Traditional medicines

Medicinal plants products have been used over centuries as traditional remedies for different kinds of diseases including viral diseases. Recently, there have been studies which report anti-viral activities of extracts from plants like Swertia chirata, Aloe forex and Withania somnifera against HSV [16,17]. These plant extracts inhibit the formation of HSV-1 plaque above a certain minimum concentration and their activities can be compared to the commercial drugs like acyclovir.

Withania somnifera or Winter Cherry or Indian ginseng is a proud herb of Ayurveda, classified as Rasayan (the most esteemed of Ayurveda herbs) [18]. It is held in high repute in traditional Indian medicine mainly because of its constituents called withanolides [19]. They are built on an ergostane framework, which is oxidized at C-22 and C-26 to form a six-member lactone ring. Withaferin A (WA), the first withanolide to be isolated and the major withanolide present in Indian variety of plants has been widely researched for its pharamacological activities including anti-inflammatory, anti-cancer, anti-stress and immunomodulatory, adaptogenic, central nervous system, endocrine and cardiovascular activities [20-25]. Leaves of Withania somnifera have been reported to have the highest content of WA (around 0.001 to 0.5% dry weight of leaves) [26].

In this study, we report a possible mode of action of withaferin A against HSV by inhibition of its DNA polymerase. Molecular docking studies have been used to identify the binding modes. Dynamic structural patterns were studied using Molecular dynamics simulations.

Methods

Ligand and receptors

The crystal structure of HSV DNA polymerase [PDB: 2GV9] was obtained from the Protein Data Bank (PDB) [27]. The structure of this enzyme has been described elsewhere [15]. This structure was then subjected to certain modifications which would make it suitable for docking as described elsewhere [28]. The structure of the ligand molecule withaferin A [PubChem:265237] retrieved from NCBI-PubChem Compound database [29] is shown in Figure Figure1.1. Amber 11 [30], was used to minimise the energy of the ligand and the receptor using Steepest Descent and Conjugate Gradient Methods.

Figure 1
Structures of withanolides. (A) Withaferin A falls under the family of naturally occurring C28- steroidal lactones known as withanolides. (B) Structure of withaferin A.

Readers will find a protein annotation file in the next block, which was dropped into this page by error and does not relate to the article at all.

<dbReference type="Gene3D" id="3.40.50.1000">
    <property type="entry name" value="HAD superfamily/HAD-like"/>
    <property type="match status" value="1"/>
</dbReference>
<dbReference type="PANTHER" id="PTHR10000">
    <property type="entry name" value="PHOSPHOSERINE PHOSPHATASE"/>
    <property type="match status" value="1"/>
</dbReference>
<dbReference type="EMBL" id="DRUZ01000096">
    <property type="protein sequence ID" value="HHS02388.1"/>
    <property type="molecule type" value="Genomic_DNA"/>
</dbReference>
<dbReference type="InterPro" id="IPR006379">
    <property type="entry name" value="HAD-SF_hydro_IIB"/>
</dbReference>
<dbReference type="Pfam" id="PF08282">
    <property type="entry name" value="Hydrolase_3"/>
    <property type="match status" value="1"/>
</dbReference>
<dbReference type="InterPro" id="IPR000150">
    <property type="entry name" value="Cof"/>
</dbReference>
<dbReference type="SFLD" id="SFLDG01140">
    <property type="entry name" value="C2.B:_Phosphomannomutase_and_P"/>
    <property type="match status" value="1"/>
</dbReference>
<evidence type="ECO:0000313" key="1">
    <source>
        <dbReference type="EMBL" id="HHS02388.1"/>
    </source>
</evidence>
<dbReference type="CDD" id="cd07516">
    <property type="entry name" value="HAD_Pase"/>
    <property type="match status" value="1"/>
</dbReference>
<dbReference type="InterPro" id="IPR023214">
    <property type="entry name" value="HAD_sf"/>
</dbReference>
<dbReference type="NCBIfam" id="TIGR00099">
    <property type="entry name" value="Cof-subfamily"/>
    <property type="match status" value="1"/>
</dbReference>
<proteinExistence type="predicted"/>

Semi-flexible docking

Semi-flexible molecular docking of the HSV DNA polymerase along with ligand WA was implemented using AutoDock 4.0 [31]. The general procedure for performing docking is described elsewhere [28]. The outputs from AutoDock were rendered with PyMOL [32] and Accelerys ViewerLite 5.0. Confirmation of the results were achieved using ParDOCK [33].

MD simulations in water

The energy minimization and MD simulations of HSV POL and its complex with WA were carried out using AMBER package as fully described elsewhere by the authors [28].

Results and discussion

Docking of withaferin A into HSV POL

We performed docking of WA into X-Ray crystal structure of HSV POL. Using binding pocket analysis, a cavity around the active site/subsites of HSV POL was predicted where WA was found binding to the critical active site residues of HSV POL with a binding energy of -8.46 Kcal/mol. The ligand formed several H-bond interactions with the crucial residues of the polymerase (Figure (Figure2A).2A). Ring amino hydrogen of His 765 formed bond with terminal hydroxyl group of WA. The same hydroxyl of WA bonded up with amino group of Asn 755 also. The other terminal hydroxyl of WA also interacted with side chain carbonyl of Gln 618. Gln 618 is one of the active site residues of HSV POL, being a part of the hydrophobic pocket. Apart from H-bonds, WA was also found forming hydrophobic interactions. As shown in Figure Figure2B,2B, WA formed van der waals interactions with the highly conserved residues Tyr 662 and Tyr 758, which lie in close proximity to the catalytic site. The properties of the docked ligand are shown in Table Table11.

Figure 2
Interactions of docked withaferin A with HSV POL before MD. (A) H-Bond interactions of the docked ligand with the polymerase residues. (B) Docked withaferin A forming van der waals interactions with the hydrophobic residues of HSV POL.
Table 1
Properties of the docked conformation

MD simulations in water

Since molecular docking provides only a static view of the protein-ligand interactions, we performed molecular dynamics simulations on HSV POL in complex with WA to study the interactions in motion. The overall goal of these simulation steps was to account for protein flexibility and movement that however could not be achieved in the docking simulations alone. Figure Figure3A3A shows the H-bond interactions of the docked WA with HSV POL in a 10 ns simulated snapshot. WA was found forming H-bond interactions with Gln 617, Phe 718, Asn 815 and Asp 888 of HSV POL. Strong hydrophobic interactions by the residues Phe 718, Pro 723, Tyr 722 and Tyr 818 of HSV POL were also observed in this simulated structure (Figure (Figure3B3B).

Figure 3